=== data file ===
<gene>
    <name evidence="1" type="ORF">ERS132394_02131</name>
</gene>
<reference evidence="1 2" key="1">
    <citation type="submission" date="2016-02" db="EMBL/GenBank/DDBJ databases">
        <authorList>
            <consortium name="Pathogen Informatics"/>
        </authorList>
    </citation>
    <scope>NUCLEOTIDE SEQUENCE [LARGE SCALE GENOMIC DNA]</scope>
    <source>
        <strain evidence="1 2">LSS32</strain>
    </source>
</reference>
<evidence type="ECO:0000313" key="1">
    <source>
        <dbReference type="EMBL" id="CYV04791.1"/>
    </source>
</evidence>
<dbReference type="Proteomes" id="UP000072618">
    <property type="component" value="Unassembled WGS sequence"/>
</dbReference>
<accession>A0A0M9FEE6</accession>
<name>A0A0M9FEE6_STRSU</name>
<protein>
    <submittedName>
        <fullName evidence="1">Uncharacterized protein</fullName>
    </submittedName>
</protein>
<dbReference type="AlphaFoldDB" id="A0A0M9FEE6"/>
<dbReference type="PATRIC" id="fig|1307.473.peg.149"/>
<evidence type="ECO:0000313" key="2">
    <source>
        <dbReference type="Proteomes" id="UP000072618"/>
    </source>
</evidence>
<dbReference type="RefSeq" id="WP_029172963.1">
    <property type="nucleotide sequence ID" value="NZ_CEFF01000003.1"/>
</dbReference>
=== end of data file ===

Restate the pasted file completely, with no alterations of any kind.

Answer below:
<gene>
    <name evidence="1" type="ORF">ERS132394_02131</name>
</gene>
<reference evidence="1 2" key="1">
    <citation type="submission" date="2016-02" db="EMBL/GenBank/DDBJ databases">
        <authorList>
            <consortium name="Pathogen Informatics"/>
        </authorList>
    </citation>
    <scope>NUCLEOTIDE SEQUENCE [LARGE SCALE GENOMIC DNA]</scope>
    <source>
        <strain evidence="1 2">LSS32</strain>
    </source>
</reference>
<evidence type="ECO:0000313" key="1">
    <source>
        <dbReference type="EMBL" id="CYV04791.1"/>
    </source>
</evidence>
<dbReference type="Proteomes" id="UP000072618">
    <property type="component" value="Unassembled WGS sequence"/>
</dbReference>
<accession>A0A0M9FEE6</accession>
<name>A0A0M9FEE6_STRSU</name>
<protein>
    <submittedName>
        <fullName evidence="1">Uncharacterized protein</fullName>
    </submittedName>
</protein>
<dbReference type="AlphaFoldDB" id="A0A0M9FEE6"/>
<dbReference type="PATRIC" id="fig|1307.473.peg.149"/>
<evidence type="ECO:0000313" key="2">
    <source>
        <dbReference type="Proteomes" id="UP000072618"/>
    </source>
</evidence>
<dbReference type="RefSeq" id="WP_029172963.1">
    <property type="nucleotide sequence ID" value="NZ_CEFF01000003.1"/>
</dbReference>